10th-15thJune. We enjoyed our few days in Wick, taking a break from passage-making, waiting for crew, and discovering a new place. The 7,000-strong northern Caithness town, which lies just south of John o’ Groats, has seen changes over the last few decades, with the reduction in fishing, the decommissioning of Dounreay nuclear power station (and submarine power test station) and focus in the energy industry moving to wind power.
On the South side of the river Wick is Pulteneytown, designed by Thomas Telford in the 19thcentury as one of the first industrial new towns, built – together with the harbour – to develop the herring fishing industry. The streets and buildings have not changed much: Upper Pulteney is built around an attractive grassy square, now planted with trees but originally providing space for drying fishing nets. Lower Pulteney is the area round the harbour with rows of cottages, including a substantial number now taken over by the Beatrice Offshore Windfarm Ltd as offices, warehouse and workshops. Beatrice is the largest offshore wind farm in the UK.
The lifeboat plays an important part in the town, and we met several of the lifeboat crew going about their day jobs, all willing to share their experience and offer advice about sailing on this exposed coastline. Saturday was a big day: the annual RNLI harbour day, so we joined in the fun. Despite cold and fog, there was a good turnout to watch a pipe band, Scottish dancers and the local boxing club, and to chat to one of the windfarm employees about how the build and then maintain the turbines (there are twelve wind farm boats currently operating out of Wick). We were able to go on board the Wick lifeboat (Trent class, 22 years old, beautifully maintained) and the Longhope lifeboat, over from Orkney to lend support (Tamar class, super high-tech). It was moving to meet several people who lost fathers, uncles or grandfather in the 1969 Longhope lifeboat disaster which was being specially remembered. We were struck how the lifeboat and its community of volunteers and supporters is central to the identity of places like this.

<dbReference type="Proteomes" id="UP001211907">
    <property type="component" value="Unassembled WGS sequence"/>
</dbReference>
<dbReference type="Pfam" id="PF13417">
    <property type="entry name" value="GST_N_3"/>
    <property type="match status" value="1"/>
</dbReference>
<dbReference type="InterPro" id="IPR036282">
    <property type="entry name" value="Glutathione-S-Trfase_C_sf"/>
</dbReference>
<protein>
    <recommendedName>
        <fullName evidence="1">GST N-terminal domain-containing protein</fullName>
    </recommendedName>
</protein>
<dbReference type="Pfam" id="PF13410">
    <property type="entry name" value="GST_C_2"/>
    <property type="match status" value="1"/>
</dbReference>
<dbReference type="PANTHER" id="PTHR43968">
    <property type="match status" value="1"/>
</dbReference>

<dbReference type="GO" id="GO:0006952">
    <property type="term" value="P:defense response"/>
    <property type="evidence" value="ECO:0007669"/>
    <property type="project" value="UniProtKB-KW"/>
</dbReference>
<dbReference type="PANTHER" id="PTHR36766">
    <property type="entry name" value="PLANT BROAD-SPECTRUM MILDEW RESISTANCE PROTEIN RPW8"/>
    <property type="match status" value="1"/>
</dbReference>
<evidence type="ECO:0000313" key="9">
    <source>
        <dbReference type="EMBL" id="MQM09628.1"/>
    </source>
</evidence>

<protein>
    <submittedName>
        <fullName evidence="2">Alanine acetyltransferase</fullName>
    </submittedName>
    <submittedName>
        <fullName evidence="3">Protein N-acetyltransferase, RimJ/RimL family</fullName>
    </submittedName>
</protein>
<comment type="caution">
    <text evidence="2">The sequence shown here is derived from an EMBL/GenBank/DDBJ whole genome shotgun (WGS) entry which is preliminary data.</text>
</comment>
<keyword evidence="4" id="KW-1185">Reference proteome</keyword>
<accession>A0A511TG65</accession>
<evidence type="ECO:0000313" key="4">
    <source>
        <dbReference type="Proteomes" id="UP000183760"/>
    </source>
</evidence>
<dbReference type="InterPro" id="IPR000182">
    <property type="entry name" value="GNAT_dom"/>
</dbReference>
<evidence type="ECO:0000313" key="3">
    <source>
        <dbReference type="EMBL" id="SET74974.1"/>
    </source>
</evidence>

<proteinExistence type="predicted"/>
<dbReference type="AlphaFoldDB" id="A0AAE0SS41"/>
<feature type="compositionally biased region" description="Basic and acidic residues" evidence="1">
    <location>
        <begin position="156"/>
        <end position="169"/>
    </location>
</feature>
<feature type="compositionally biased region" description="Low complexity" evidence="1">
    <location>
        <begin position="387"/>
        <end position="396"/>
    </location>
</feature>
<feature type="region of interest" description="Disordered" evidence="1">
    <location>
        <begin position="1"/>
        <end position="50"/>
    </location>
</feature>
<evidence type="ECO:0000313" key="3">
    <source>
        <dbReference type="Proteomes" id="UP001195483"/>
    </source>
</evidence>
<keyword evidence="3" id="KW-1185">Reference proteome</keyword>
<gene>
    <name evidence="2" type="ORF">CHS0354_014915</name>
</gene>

In the evening, the fish market was turned into a dance-hall and the lifeboat crew provided a barbeque (steak marinated in cider and then flamed with Old Pulteney whisky!) and bar. Six or seven visiting yachts had made it over from the south coast of the Moray Firth, less than usual due to the weather, and many were clearly regular visitors. We felt incredibly welcomed and hosted. The evening event was evidently fancy dress; we lacked wacky attire but we boogied away with a couple in Swiss costume, admired the dancing stamina of a French onion seller (assistant Coxswain on the lifeboat) and his partner in Spanish costume, and chatted to ‘Elvis’, our neighbour on the pontoon, complete with blow-up electric guitar and his friends. The party went on until after 2am – we retired much earlier as we were setting off the next day.